General Keith Kellogg [00:11:41] Yeah, I think they realize that it's, you know, what do they say in Texas? All hat? No cattle? I think that's true looking at Biden in. And but here the Europeans again are, you know, I had a hope when Schulz of Germany said they're going to resurrect their army, go up to two percent GDP spent on defense. I was fine with that until today, he said. Well, we're not going to cut any energy imports. He just undercut himself because that's the way you get to Russia is you attack them economically in that they the biggest one is energy. You know, I'd always thought it depends on what no use. I can give you a three different four numbers from three different sources. Bottom line is, between 40 and 60 percent of Germany's energy comes from Russia. Well, they need to go cold turkey. Well, they're not going to do that, Schultz said. He wasn't. Well, then if you're going to continue to draw their energy, you're going to continue to pay them. You've kind of, you know, in a country case and you're never really as well Naito, Naito, Naito, whatever, whatever, whatever. This is going to be interesting game to watch, play out. And that's what I said about the diplomatic piece, because sooner or later, wars end. They always do. The question is, how do you end it? And I don't even think we're thinking that. I just don't get the feeling. We're being creative. I don't think we're pushing back on Putin, and I don't have a good answer for you, Matt. But I think what I would do, I'd I'd probably grab my smartest people in and move them over to the executive office building next to the West Wing in the White House and take them up on the fifth floor of the lobby and give them a whole lot of really warm beer and cold pizza and say, you guys come up with good solutions and let's figure out what the solutions are and go forward. I don't think we're doing it. I think we are entirely reactive to what's happening.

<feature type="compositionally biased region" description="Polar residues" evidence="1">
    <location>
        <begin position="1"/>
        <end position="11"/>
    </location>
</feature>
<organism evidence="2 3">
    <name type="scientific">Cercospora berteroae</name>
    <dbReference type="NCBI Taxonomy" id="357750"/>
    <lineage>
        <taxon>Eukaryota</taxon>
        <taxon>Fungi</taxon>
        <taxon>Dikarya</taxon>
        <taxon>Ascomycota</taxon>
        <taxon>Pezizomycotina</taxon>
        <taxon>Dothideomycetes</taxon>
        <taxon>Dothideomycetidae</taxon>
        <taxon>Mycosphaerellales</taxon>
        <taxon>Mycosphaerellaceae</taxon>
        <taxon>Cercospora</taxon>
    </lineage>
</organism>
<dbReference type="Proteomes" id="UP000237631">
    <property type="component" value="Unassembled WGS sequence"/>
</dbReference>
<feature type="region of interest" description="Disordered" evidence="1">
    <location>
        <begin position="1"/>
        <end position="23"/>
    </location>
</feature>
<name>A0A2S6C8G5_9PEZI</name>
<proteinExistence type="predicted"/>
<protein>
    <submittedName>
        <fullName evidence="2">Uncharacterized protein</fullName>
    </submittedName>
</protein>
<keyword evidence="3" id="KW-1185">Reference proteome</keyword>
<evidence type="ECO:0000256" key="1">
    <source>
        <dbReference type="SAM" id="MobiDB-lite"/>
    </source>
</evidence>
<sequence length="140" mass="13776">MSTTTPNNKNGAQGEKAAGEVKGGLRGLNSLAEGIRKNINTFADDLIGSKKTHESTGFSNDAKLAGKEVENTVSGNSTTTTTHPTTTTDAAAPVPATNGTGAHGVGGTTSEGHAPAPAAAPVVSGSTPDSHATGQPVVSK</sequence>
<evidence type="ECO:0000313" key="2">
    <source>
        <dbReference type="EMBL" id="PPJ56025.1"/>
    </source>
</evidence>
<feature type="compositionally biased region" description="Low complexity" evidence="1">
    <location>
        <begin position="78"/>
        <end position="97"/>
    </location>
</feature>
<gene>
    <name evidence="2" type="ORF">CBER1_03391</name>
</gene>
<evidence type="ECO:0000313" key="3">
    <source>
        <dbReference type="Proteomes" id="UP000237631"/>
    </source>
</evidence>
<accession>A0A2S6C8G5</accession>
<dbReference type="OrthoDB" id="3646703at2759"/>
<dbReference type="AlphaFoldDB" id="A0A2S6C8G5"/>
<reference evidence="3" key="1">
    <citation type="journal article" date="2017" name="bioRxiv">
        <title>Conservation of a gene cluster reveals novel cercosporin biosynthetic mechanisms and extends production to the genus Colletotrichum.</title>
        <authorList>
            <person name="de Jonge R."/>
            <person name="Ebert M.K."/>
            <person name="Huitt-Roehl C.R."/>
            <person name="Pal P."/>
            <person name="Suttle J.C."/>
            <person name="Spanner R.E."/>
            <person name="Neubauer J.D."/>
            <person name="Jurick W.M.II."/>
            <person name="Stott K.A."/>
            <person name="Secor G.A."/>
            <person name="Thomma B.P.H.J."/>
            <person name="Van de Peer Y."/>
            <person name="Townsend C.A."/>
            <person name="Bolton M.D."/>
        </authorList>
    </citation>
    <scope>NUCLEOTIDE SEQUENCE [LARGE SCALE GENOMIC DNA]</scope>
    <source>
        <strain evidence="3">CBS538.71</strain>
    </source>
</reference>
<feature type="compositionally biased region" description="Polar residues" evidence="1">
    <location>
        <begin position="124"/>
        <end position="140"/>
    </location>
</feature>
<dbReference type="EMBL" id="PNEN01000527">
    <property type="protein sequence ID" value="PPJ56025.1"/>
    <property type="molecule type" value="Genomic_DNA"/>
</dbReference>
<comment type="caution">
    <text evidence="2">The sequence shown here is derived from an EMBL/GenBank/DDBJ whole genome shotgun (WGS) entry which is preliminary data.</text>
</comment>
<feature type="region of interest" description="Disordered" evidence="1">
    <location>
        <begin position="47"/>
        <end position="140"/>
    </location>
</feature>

Matt Whitaker [00:13:27] Yeah, and Germany has done this to themselves, general, because they can't. As soon as Trump left office, they canceled the two liquid natural gas terminals that they were going to construct to import US LNG. And I believe they've been taken off line their their nuclear power plants since, I guess, since Fukushima happened. And so now their dependance on natural gas from Russia to power their energies, like you said, somewhere between 40 and 60 percent with no plan to wean themselves off of Russian gas.
General Keith Kellogg [00:14:02] Yeah, there's not. And I read this morning that it looked like the nuclear power plants and most of them are in a bottom Rutenberg in the end. And actually in the Munich area that they've they've decided they haven't decided they want to talk now about least extending their life for another three years and because they realize I've got an energy issue. But but you're natural, by the way, that's the reason why the French aren't worried. You know, the French is a nuclear nation, basically does all its energy from nuclear, and I think they they now they dependent on Russia. And I think when this is all said and done, they're going to continue to stay dependent on Russia. And that's going to be and that's going to put us back in this really interesting predicament of, OK. You know, Germany, if you're going to continue to take all of that fuel from Germany, where do you really stand? Because, you know, people said, Well, we've shut down. The Nord Stream two pipeline didn't make any difference in Nord Stream. One pipeline is still open. The Atlantic Pipeline is still open. You know, all those pipelines going across Europe, not one of them has been shut down.